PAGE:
Wednesday, July 8, 2009 | 2 a.m.
The Clark County School District’s decision to partner with Teach for America in 2004 has arguably been one of its more successful experiments.
But instead of increasing the number of new graduates recruited from the nation’s top colleges and universities to work as teachers in at-risk classrooms, the district is scaling back its expansion.
For the 2009-10 academic year, the district plans to hire 38 TFA members, down from 48 last year. (Another 10 TFA teachers will be in preschool classrooms, their salaries paid by Acelero Clark County, a local nonprofit organization that administers the federal Head Start program.)
The recruits are hired by the School District and draw the same salary as other teachers, but Teach for America conducts and pays for their recruiting, five weeks of training and continued professional development throughout their two-year commitment.
The School District contributes $2,500 per teacher toward those costs. That works out to about $215,000 for the 2009-10 academic year, at a time when making do with less has become the district’s unofficial motto.
Cost isn’t the only reason the district is reducing the number of TFA teachers it hires. With the district’s enrollment at a near standstill — last year’s growth was pegged at less than 1 percent — district administrators weren’t sure how many new teachers they would need.
“We needed to make sure the talent we can bring was talent the district had the capacity to hire,” said Allison Serafin, executive director of TFA’s Las Vegas Valley program. “We didn’t want to bring in anyone the district didn’t realistically expect to place.”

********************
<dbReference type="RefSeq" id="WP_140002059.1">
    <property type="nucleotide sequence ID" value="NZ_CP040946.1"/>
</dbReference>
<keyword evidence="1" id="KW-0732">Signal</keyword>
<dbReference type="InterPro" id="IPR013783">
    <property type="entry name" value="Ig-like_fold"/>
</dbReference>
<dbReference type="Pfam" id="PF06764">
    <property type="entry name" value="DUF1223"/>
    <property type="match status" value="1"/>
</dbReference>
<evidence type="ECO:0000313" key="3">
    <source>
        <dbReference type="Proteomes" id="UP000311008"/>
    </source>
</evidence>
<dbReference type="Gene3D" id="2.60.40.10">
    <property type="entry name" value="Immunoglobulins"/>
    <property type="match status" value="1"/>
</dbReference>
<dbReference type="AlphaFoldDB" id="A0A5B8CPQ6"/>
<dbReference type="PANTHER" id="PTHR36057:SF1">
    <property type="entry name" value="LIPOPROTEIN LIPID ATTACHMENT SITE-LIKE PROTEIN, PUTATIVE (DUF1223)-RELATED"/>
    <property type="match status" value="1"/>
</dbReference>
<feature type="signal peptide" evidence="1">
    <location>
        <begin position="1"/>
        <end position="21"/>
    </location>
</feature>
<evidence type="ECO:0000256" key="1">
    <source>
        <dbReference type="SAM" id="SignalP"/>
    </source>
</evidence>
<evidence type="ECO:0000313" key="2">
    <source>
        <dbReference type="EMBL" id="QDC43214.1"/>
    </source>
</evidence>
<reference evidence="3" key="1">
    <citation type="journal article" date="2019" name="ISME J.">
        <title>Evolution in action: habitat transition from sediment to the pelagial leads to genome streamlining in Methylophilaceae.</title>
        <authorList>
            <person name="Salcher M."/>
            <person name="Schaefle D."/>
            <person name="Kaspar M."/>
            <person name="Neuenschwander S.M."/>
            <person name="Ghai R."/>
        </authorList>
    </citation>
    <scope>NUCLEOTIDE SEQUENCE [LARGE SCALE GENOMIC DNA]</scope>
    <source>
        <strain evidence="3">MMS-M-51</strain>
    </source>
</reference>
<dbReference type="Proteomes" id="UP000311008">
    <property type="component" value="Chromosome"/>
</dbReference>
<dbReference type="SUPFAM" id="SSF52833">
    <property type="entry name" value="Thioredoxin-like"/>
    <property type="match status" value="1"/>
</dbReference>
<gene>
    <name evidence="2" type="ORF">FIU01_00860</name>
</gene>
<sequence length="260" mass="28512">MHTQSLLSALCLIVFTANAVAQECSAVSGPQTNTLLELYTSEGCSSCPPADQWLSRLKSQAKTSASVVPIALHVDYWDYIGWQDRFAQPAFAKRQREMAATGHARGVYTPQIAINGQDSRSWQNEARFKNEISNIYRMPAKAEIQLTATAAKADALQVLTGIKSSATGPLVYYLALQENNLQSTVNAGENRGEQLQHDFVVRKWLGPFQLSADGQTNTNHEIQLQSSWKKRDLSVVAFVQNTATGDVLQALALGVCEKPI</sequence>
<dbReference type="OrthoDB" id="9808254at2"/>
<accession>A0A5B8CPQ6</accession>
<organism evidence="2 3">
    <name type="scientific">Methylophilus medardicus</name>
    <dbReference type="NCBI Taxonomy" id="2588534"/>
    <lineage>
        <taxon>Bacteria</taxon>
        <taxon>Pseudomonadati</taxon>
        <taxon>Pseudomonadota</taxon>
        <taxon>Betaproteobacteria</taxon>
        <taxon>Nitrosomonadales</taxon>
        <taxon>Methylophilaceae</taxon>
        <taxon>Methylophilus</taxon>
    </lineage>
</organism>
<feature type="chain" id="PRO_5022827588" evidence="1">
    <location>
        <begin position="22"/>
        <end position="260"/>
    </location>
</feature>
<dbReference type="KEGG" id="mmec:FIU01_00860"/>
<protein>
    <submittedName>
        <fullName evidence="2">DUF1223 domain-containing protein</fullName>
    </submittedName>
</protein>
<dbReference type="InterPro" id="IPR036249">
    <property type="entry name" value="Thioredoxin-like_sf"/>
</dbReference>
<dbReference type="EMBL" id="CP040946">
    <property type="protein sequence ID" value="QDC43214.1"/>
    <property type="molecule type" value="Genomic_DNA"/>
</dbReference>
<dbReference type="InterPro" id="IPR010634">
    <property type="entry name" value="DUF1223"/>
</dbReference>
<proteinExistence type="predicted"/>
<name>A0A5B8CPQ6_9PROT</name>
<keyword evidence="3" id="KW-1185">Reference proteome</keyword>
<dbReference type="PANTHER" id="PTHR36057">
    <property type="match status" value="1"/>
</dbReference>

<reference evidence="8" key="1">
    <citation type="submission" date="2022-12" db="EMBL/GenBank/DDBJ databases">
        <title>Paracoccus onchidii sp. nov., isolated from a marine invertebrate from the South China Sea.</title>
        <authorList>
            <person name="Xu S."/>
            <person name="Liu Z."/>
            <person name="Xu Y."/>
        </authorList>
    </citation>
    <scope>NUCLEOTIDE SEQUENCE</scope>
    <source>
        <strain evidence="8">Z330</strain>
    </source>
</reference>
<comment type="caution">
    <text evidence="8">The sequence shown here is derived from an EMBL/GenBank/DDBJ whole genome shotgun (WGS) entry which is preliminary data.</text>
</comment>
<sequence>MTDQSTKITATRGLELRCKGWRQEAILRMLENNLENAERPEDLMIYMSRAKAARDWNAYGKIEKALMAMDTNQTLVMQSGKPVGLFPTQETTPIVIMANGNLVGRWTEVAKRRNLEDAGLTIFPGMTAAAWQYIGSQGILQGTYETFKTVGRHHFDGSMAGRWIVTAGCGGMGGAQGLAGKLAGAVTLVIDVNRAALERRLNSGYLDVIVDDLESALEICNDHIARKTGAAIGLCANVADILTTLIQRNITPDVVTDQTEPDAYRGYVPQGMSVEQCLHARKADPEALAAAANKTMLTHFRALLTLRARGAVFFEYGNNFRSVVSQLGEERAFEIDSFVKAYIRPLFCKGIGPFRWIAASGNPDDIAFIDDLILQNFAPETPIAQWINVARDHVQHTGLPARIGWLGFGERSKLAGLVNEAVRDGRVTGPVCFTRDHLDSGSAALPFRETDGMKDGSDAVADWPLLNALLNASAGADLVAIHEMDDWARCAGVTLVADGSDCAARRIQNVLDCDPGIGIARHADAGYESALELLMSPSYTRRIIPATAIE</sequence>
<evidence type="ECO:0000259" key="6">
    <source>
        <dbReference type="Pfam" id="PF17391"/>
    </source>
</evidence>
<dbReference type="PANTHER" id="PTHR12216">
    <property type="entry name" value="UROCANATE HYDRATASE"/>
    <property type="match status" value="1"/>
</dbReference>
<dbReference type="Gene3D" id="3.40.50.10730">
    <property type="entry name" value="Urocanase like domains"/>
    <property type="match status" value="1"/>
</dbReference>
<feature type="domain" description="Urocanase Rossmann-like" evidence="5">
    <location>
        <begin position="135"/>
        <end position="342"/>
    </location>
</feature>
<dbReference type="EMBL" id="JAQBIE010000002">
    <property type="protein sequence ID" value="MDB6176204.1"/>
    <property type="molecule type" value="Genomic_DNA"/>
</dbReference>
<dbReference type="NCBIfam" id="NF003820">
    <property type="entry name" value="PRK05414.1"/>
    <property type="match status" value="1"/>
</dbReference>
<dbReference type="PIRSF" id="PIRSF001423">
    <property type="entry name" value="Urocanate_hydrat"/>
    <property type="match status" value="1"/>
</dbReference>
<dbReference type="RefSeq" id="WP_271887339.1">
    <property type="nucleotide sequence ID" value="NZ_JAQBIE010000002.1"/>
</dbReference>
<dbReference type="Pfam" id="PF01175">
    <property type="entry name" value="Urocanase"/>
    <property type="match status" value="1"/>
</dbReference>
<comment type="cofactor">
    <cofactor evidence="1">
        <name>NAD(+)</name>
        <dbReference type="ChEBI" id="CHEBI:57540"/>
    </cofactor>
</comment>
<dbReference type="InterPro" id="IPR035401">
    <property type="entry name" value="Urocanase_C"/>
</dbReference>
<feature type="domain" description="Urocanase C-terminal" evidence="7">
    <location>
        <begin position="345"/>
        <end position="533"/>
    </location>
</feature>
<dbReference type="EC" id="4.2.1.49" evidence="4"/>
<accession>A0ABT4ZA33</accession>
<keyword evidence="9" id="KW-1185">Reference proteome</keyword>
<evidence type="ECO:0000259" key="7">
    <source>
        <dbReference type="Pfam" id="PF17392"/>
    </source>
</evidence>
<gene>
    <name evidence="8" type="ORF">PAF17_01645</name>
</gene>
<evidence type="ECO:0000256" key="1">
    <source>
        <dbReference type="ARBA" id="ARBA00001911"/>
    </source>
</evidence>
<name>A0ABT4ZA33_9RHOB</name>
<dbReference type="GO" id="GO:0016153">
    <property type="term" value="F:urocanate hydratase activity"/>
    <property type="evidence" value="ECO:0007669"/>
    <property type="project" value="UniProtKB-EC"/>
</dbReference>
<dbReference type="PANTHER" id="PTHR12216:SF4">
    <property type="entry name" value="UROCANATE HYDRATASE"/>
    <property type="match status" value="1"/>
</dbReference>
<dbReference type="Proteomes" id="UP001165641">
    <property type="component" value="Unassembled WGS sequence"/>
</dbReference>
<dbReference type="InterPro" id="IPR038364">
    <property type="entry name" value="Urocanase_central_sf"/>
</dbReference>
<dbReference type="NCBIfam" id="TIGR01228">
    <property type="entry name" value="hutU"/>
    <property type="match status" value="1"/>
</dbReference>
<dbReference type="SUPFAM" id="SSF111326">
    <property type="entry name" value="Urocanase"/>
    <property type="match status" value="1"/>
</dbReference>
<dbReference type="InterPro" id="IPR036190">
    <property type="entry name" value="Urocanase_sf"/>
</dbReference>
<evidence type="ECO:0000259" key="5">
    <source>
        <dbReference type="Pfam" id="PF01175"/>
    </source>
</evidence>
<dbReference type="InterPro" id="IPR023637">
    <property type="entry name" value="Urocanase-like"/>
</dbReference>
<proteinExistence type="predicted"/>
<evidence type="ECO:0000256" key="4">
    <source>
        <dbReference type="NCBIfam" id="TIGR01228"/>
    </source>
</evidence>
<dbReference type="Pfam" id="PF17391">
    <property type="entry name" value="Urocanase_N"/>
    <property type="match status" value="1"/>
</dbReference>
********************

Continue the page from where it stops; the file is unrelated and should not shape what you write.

Even though program participants agree to stay for two years, nationally about 60 percent remain in education beyond that time period. Clark County’s corps has one of the nation’s best retention rates, at about 70 percent.
The district has yet to evaluate the effect of the program on academic achievement.
A recent study evaluating five years of test scores in North Carolina found students of TFA teachers outperformed their peers in “regular” classrooms. TFA’s in-house evaluations show Clark County students taught by program participants make strong gains, progress that is even more significant given most of their students start the year scoring well below grade level.
Many principals sing the praises of their TFA hires, calling them smart, dedicated and willing to volunteer for extra duties.
At Watson Elementary, Principal Jennifer Newton said the three TFA members assigned to the campus — Rebecca Brown, Chris Estrella and Carl Farringon — are valued members of the staff. The end-of-year standardized test scores for Estrella’s fifth graders and Brown’s fourth graders were among the highest in the school for their grade levels, Newton said.
“They are here early, they stay late and they are very good at building relationships with the kids,” Newton said. “Each of them could have been doing something different, but this is clearly where they felt they needed to be.”
Estrella told the Sun he can’t wait for school to start again and get back to the “brilliant, incredible” students at Watson. His classes made impressive gains, but Estrella said he knows he can do a better job this school year.
“I’ve learned so much,” Estrella said, crediting TFA’s training and the professional development provided by the district. “I know it’s going to be a fantastic year.”
That kind of drive and determination is often the hallmark of an effective teacher. And there are plenty of them in the district who arrive through routes other than TFA.
However, the program’s track record suggests there are ways to sweeten the recruiting odds, but given the ongoing budget woes and enrollment uncertainties, increasing TFA’s stake in the School District will have to wait.